GNU quagmire: taking headwinds is not easy

Dr Vusi Shongwe Picture: Supplied

Dr Vusi Shongwe Picture: Supplied

Published Jun 30, 2024



The death of democracy will not be an assassination from ambush. It will be a slow extinction from apathy, indifference and lack of nourishment. | Robert M Hutchins.

If the DA is genuine about its quest to ameliorate the lives of the downtrodden, it must always prioritise their interests first, and desist from being too self-centred.

The biggest challenge we face as humans is the one that lies within ourselves, the result of an innate and probably biological tendency to satisfy personal desires over the well-being of society.

This is exactly what the DA is doing with its outrageous bargaining for ministerial posts. Regarding the impasse on ministerial allocations, one suggests a modified version of Kenneth Burke’s theory of rhetoric as a way to address the question of how a new coalition government constructs and projects an image of unity.

Burke holds that identification may be achieved when a speaker links himself or herself with others by appealing to shared values, attitudes or goals.

If successful, argues Judi Atkins in her paper, “Together in the National Interest: The Rhetoric of Unity and the Formation of the Cameron-Clegg Government,” this discovery of common ground forms the basis of a rapport between speaker and audience and thus facilitates co-operative action.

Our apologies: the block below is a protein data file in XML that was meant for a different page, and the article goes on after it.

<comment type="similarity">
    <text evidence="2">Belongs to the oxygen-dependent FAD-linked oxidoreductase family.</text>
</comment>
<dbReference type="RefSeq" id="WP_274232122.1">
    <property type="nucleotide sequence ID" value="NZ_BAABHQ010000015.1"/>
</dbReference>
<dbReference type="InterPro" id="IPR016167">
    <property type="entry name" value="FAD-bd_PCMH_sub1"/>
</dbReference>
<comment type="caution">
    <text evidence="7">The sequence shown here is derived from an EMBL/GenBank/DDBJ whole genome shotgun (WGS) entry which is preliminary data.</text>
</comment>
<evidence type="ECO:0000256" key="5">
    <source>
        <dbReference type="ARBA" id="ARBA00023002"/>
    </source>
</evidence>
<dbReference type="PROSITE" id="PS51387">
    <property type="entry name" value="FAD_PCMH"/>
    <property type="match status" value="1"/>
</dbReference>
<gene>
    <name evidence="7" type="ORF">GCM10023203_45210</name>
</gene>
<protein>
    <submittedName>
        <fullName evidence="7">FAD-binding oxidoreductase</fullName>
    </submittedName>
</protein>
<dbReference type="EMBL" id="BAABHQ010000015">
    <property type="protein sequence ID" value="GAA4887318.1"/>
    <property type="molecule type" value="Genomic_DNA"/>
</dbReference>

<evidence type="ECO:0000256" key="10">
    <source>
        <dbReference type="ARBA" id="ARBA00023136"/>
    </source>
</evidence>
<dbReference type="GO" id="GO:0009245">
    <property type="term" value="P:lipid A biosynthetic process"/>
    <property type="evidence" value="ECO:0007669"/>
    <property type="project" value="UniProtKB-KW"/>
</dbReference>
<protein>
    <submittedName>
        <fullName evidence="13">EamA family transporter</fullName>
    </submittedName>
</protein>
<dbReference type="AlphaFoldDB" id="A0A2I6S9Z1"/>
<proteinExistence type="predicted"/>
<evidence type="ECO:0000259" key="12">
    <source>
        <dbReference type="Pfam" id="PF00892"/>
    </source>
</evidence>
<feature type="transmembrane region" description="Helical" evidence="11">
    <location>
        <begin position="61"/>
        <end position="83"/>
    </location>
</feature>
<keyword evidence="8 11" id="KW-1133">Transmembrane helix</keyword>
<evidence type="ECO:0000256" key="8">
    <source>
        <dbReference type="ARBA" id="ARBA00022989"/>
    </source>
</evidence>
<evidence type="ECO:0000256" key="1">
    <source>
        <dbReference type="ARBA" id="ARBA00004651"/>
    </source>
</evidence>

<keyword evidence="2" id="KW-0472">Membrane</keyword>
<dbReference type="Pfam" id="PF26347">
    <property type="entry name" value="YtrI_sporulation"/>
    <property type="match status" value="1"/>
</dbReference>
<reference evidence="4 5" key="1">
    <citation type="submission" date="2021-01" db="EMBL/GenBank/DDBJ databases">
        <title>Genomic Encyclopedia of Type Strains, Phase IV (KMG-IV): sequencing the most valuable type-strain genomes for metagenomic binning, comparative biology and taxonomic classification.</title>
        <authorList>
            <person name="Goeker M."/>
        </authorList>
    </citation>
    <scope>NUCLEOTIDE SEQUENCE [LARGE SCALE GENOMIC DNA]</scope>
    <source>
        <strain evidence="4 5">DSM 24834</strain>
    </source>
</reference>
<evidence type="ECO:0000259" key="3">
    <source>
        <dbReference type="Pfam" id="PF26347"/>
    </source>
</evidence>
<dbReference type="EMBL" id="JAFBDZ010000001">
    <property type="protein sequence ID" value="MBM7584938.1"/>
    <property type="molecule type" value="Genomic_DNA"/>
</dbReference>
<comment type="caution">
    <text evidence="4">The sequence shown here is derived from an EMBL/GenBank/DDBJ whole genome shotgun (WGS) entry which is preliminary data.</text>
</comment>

Atkins distinguishes three forms of identification that may be employed to promote and demonstrate coalition unity – ideological, based on shared values; instrumental, which is founded on common interests (either existing or rhetorically constructed); and interpersonal, which concerns the relations between individuals or groups.

Also relevant is his concept of identification through antithesis, which occurs when groups who would otherwise argue join forces against a common adversary. This is achieved by portraying the enemy in a negative light, while inviting the allies to identify with the aims and values of the group.

My take regarding our Government of National Unity is that President Cyril Ramaphosa must be wary and rise above the prohibitive “agreeable black” perception that is growing worrisomely in the African public domain.

Right now, he is standing at the unction of African solidarity on the left and a perceived “Uncle Tom” direction on the right, and the ball is in the court of the head of state, Ramaphosa. He must not be cowed into agreeing to the DA’s ridiculous and arrogant demands of a 20% share of ministerial posts. The struggle to improve the lives of the poorest of the poor is far from over.

Every person on this planet shares a common humanity. We all want everybody to have decent jobs and live a poverty-free life. That’s what being human is about.

It is our job, to do everything we can to oppose all who try to divide us up and set us against each other.

Who else other than the president should extricate the country from the quagmire it has sunk into? My message to Ramaphosa is that taking headwinds is not easy.

Do not be sidetracked. Change born out of pathos and dissatisfaction can be redirected by vision, and resolved by definitive implementation.

He is advised not to forget Immanuel Kant’s famous quote: Out of the crooked timber of humanity, no straight thing was ever made.

Kant is saying that humanity is so irregular that you cannot make anything perfectly straight from it. As American founding father Thomas Paine, the, said in 1776: These are the times that try men’s souls.

Dr Vusi Shongwe is the chief director of heritage at the KZN Department of Sport, Arts and Culture. He writes in his personal capacity.

Sunday Tribune